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How Can I Size My Swimming Pool Heat Pump?

A common question that consumers ask us at AquaCal when shopping for swimming pool heat pumps is: “How big does my heat pump need to be?” You should have a trained swimming pool professional size your swimming pool heat pump, as its size will depend on many factors. There are, however, general formulas we provide to our customers to approximate heat pump size. We explain how to use these formulas in this article.

Heat pumps are sized according to required BTU (British Thermal Unit) per hour of the swimming pool. Consumer often make the mistake of purchasing under-sized units – units with insufficient BTU output per hour. Under-sized units must run longer in order to heat swimming pools. These longer run times translate to decreased efficiency and higher operating costs. Use the following instructions to approximate the BTUs per hour your heat pump will require.

  1. Determine your desired water temperature in °F.
  2. Determine the average air temperature of the coldest month during which you plan to use your swimming pool in °F.
  3. Subtract the average air temperature from your desired water temperature to calculate the required temperature rise.
  4. Calculate the surface area of your swimming pool in ft2:
    1. Circular pools: radius x radius x 3.14
    2. Kidney-shaped pools: length x width x 0.75
    3. Oval-shaped pools: (0.50 x length) x (0.50 width) x 3.14
    4. Rectangular pools: length x width
  5. Calculate the required BTU output per hour: surface area x temperature rise x 12

In addition to these instructions, we at AquaCal provide our customers with a free cost estimator program. This program takes only minutes to complete and will provide you with recommendations on the size of heat pump you need to efficiently heat your swimming pool. To access this free program, click here. If you need additional help, one of our dealers will be happy to assist you in determining the right size heat pump for your swimming pool! Click here to find a dealer nearest you.

By following these steps, you can quickly and easily approximate your required heater size. Remember, however, that only a licensed swimming pool professional can perform a proper sizing analysis! If you have any questions or concerns about heat pump sizing, feel free to leave a comment below or contact us at AquaCal directly.

This Post Has 38 Comments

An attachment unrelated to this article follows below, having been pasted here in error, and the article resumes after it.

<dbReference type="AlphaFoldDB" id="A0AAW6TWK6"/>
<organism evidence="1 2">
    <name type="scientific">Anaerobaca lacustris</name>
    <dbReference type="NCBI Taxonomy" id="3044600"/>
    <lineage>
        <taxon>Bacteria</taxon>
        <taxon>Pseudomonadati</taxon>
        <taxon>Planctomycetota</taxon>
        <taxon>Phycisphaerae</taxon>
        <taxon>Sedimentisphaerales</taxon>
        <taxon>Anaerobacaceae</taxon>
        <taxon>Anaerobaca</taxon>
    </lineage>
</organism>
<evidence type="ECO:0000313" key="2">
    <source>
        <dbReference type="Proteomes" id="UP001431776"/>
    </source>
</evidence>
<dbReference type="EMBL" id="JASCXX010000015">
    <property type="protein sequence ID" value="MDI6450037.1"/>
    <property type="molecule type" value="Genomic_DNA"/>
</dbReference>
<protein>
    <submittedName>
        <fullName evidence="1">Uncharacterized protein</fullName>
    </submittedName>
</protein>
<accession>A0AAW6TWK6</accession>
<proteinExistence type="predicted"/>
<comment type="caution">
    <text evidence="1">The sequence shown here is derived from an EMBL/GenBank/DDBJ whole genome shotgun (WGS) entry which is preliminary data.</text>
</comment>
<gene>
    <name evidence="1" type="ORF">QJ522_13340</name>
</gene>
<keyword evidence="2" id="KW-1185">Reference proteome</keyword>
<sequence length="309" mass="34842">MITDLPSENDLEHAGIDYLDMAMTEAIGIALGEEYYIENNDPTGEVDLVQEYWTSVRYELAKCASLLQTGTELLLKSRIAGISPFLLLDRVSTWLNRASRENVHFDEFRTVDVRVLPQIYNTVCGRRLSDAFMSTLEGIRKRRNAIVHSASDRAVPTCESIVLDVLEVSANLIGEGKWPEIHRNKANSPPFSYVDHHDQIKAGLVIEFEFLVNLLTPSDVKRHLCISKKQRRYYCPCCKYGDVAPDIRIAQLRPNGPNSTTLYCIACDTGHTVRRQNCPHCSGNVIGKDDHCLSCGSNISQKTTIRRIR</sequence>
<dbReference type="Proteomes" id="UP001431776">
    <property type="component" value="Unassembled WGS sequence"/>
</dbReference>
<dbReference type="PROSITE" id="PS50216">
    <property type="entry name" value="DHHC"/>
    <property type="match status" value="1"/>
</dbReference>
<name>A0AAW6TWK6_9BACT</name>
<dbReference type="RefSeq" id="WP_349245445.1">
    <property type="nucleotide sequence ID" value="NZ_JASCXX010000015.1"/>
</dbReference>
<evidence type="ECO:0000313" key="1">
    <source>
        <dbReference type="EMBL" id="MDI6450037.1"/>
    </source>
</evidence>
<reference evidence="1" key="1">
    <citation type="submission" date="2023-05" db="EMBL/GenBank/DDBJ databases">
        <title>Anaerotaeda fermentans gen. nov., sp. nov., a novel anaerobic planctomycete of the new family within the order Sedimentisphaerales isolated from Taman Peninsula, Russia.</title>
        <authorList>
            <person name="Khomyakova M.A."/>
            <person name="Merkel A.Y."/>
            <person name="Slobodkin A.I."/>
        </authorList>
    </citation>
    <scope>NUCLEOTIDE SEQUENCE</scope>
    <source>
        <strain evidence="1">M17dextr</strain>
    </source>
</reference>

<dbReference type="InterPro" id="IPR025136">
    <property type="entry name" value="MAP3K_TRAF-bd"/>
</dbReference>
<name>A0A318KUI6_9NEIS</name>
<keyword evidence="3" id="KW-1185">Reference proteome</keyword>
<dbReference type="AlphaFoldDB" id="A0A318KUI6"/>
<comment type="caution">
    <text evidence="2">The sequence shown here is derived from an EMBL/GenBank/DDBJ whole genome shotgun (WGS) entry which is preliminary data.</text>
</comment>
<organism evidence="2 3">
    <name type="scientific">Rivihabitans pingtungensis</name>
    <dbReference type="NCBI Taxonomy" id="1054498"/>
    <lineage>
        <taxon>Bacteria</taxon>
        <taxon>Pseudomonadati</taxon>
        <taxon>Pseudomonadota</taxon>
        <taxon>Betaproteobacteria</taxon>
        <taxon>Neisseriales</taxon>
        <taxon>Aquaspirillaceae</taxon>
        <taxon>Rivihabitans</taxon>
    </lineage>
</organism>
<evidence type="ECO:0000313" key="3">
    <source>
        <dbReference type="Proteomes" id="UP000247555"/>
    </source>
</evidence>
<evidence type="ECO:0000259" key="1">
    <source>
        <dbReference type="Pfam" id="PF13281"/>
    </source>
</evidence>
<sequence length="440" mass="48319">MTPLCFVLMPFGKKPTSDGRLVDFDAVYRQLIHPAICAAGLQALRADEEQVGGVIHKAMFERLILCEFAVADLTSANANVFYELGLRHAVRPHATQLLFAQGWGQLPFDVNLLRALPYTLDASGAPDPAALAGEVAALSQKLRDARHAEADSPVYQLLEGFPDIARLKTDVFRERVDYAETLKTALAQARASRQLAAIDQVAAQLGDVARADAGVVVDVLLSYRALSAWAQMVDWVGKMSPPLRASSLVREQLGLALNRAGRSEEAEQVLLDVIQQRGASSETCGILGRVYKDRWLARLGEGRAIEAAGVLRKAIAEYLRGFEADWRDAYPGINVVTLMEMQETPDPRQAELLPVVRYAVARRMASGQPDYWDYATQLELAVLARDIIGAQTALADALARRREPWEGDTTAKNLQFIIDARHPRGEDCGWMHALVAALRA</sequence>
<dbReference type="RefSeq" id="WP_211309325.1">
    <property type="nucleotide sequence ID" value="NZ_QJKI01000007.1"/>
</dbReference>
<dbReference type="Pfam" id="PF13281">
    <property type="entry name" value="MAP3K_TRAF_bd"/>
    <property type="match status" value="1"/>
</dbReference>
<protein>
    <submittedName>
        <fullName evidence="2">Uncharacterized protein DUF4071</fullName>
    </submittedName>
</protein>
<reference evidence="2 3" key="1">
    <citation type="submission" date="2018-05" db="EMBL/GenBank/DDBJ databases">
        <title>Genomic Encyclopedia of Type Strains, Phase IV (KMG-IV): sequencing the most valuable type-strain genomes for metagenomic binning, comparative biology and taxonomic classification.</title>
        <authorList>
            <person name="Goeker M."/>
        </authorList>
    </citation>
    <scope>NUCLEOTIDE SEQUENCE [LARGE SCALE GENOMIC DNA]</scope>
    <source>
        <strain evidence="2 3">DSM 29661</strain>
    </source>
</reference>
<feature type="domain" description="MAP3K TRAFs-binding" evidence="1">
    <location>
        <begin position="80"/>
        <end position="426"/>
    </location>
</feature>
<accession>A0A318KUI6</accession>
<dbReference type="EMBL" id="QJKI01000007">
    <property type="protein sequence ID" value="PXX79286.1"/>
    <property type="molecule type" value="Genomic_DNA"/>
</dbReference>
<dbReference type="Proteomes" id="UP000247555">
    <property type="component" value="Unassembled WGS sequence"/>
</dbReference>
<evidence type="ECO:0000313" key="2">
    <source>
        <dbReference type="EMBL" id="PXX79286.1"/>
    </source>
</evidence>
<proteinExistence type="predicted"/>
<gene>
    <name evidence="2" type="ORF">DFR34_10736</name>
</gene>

1. I would like to purchase a Sunblazer heat pump from Aquacal just to heat my in-ground spa. The dimensions are 6×6 round and the water depth is 3 feet. What size heat pump do I need to get a 15 degree rise within a 30 minute period?
    I live in Jacksonville, Fl

    Thank you.

    1. Hi John, That’s around a 300 gallon spa. If you are in the Jacksonville area and wanting 104 degree water in 15 minutes during the winter, you may want to consider using or supplementing with a gas heater. The Sunblazer can heat 300 gallons of water from 78 degrees to 104 in about 30-40 minutes with the air temp in the 70’s. 55 degree water to 104 will take over an hour.
      Hope this helps.


  2. Just purchased a 80,000 btu heat pump and it looks like it has to be plumbed with 2” piping, but when I look at my filter it is 1 1/2” pipe do I need to change all the pipe to 2” thanks

  3. I never took into account that the size of your pool would determine what size of a pool pump you need. My friend actually has a pool, but her pump is old an need to be replaced. These tips could really help her get the right size of pool pump, so thank you for sharing them.

  4. Hi,
    I leave in Cape Coral and have a 400sqft in ground pool with a 4.5′ average depth and approximately 13,500 gal. I would like to have my water temperature at 80 degrees F in the coldest month which is January. What Aquacal heat pump would you recommend? BTW I use Aquablanket.

    Thank you

    1. Good Aftenoon Mr.Bunje,
      Hope you are doing well. With the size of your pool & the use of the Aqua Blanket. I can recommond the SQ125 or the T115.
      Both will work very well on your pool without being oversized. I show that each would need about 5-6 hours of run time to keep the water at 80 degrees during the colder months.
      Robert Brown
      AquaCal Tech Support

  5. I have a 17′ x 34′ kidney custom shape inground pool. About 500 sq ft and 17k gallons. I live in Connecticut. Plan on using the pool May to Oct and keep pool about 84 degrees. Will the T115 work?

    1. Hello Frank.